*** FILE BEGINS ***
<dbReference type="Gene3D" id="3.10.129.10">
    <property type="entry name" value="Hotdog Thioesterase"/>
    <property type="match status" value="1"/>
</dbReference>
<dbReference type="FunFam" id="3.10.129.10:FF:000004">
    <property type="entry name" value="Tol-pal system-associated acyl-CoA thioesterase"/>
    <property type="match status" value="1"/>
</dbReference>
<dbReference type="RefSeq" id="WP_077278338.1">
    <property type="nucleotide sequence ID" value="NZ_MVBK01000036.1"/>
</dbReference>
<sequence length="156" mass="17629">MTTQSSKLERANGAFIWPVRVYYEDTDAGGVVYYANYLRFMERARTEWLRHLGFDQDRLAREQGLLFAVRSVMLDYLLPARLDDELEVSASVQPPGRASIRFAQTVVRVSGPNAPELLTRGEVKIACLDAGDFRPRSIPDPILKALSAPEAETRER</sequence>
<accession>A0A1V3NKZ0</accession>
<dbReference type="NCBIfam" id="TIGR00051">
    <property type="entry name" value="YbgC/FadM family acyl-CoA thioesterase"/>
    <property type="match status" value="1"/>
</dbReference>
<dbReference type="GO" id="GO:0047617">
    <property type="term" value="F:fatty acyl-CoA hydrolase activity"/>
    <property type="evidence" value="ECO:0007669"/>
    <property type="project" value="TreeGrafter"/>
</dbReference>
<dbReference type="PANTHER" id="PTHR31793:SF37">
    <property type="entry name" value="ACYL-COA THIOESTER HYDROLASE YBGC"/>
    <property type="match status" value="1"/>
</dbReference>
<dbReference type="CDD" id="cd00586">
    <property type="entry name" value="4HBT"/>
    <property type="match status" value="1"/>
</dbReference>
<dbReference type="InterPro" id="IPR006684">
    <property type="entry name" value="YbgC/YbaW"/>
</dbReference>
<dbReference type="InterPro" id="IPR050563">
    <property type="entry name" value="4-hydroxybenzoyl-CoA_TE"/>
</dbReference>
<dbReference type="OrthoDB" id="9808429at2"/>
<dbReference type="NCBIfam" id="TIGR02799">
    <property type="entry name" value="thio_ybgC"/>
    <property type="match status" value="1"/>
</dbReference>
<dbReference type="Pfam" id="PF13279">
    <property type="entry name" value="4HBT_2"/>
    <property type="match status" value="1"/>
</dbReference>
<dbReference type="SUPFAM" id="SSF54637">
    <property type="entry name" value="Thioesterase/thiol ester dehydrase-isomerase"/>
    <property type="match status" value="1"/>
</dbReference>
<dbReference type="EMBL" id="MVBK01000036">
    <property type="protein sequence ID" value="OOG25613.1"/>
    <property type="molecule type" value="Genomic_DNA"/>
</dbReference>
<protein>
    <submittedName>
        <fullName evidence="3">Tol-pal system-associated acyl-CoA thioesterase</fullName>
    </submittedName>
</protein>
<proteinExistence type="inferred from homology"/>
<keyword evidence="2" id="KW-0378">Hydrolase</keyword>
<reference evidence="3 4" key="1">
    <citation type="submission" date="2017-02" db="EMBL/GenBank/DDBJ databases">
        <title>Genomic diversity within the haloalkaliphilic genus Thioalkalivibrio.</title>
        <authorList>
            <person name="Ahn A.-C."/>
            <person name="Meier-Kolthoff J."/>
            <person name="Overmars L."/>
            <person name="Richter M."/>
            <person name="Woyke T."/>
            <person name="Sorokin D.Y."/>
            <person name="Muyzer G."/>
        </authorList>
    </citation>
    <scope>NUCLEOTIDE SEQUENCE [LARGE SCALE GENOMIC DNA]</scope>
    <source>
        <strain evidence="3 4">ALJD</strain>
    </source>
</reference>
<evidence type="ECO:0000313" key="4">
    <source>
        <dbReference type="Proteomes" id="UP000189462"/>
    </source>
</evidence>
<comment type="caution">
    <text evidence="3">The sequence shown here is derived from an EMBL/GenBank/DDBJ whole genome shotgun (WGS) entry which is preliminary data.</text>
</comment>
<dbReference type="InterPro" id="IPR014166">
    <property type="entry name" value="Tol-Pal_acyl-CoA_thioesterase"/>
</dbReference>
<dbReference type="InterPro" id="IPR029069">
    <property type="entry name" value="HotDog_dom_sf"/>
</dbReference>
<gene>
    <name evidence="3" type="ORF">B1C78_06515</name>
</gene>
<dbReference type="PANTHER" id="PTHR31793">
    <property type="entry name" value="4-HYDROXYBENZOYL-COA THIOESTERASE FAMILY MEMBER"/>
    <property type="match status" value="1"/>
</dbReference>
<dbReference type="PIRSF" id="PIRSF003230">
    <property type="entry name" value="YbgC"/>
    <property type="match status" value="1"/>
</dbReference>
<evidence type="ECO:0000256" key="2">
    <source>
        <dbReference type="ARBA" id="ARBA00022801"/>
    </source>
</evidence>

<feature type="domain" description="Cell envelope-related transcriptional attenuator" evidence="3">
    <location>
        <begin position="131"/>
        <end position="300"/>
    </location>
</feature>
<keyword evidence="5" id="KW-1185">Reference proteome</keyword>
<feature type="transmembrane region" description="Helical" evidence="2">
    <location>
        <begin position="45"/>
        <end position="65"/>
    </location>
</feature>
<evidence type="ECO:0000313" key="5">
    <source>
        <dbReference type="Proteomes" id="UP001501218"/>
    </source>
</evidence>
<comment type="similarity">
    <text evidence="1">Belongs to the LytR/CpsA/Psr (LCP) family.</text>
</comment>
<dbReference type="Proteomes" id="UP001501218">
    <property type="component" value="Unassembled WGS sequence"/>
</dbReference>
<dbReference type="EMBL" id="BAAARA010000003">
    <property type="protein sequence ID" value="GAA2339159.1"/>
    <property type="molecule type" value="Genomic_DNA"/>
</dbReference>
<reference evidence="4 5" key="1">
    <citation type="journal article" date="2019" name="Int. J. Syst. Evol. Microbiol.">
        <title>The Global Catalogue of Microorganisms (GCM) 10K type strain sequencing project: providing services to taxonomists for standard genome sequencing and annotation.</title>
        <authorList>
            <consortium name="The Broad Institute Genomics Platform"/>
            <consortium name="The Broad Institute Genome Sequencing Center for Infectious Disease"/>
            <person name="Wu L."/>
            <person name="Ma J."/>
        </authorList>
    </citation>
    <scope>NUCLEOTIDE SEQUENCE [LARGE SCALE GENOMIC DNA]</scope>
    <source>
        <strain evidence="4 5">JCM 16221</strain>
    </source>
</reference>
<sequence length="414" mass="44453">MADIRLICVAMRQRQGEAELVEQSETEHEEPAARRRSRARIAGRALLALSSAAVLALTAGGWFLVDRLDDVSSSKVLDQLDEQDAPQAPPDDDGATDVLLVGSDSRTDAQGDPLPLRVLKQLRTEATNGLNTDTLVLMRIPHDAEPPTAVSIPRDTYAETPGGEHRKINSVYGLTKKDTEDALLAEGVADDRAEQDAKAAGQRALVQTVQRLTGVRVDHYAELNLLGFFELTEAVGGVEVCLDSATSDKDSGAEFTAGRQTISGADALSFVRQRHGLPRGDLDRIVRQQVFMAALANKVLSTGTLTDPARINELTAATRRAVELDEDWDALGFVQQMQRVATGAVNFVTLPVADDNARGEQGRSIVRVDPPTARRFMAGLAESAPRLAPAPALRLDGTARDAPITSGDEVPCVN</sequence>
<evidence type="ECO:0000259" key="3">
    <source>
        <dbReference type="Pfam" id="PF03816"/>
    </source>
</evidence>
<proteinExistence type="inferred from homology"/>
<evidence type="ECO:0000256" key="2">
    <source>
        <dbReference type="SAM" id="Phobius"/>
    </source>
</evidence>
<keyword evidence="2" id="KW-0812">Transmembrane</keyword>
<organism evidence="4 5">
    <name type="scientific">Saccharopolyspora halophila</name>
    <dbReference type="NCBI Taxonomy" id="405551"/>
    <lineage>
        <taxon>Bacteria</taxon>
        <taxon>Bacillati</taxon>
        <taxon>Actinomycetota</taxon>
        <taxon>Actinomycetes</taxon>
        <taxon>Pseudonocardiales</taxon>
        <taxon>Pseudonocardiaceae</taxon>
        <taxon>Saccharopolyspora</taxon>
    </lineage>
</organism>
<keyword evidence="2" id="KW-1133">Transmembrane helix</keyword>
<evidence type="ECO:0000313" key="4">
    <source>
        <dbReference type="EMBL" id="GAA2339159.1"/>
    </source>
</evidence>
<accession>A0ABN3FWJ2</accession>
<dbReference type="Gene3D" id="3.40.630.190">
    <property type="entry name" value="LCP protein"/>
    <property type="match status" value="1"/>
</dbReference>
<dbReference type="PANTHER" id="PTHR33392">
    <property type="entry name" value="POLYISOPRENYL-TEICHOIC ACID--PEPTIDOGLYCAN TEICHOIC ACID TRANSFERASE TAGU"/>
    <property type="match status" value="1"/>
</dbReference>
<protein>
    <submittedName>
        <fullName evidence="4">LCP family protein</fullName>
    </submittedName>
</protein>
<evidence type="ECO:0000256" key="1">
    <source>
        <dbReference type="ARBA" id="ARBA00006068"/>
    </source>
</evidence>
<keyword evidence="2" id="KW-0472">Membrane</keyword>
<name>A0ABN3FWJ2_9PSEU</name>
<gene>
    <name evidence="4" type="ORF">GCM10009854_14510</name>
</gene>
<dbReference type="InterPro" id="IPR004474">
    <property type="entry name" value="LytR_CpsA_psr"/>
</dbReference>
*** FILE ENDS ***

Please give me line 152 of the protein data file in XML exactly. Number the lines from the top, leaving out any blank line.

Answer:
<sequence length="414" mass="44453">MADIRLICVAMRQRQGEAELVEQSETEHEEPAARRRSRARIAGRALLALSSAAVLALTAGGWFLVDRLDDVSSSKVLDQLDEQDAPQAPPDDDGATDVLLVGSDSRTDAQGDPLPLRVLKQLRTEATNGLNTDTLVLMRIPHDAEPPTAVSIPRDTYAETPGGEHRKINSVYGLTKKDTEDALLAEGVADDRAEQDAKAAGQRALVQTVQRLTGVRVDHYAELNLLGFFELTEAVGGVEVCLDSATSDKDSGAEFTAGRQTISGADALSFVRQRHGLPRGDLDRIVRQQVFMAALANKVLSTGTLTDPARINELTAATRRAVELDEDWDALGFVQQMQRVATGAVNFVTLPVADDNARGEQGRSIVRVDPPTARRFMAGLAESAPRLAPAPALRLDGTARDAPITSGDEVPCVN</sequence>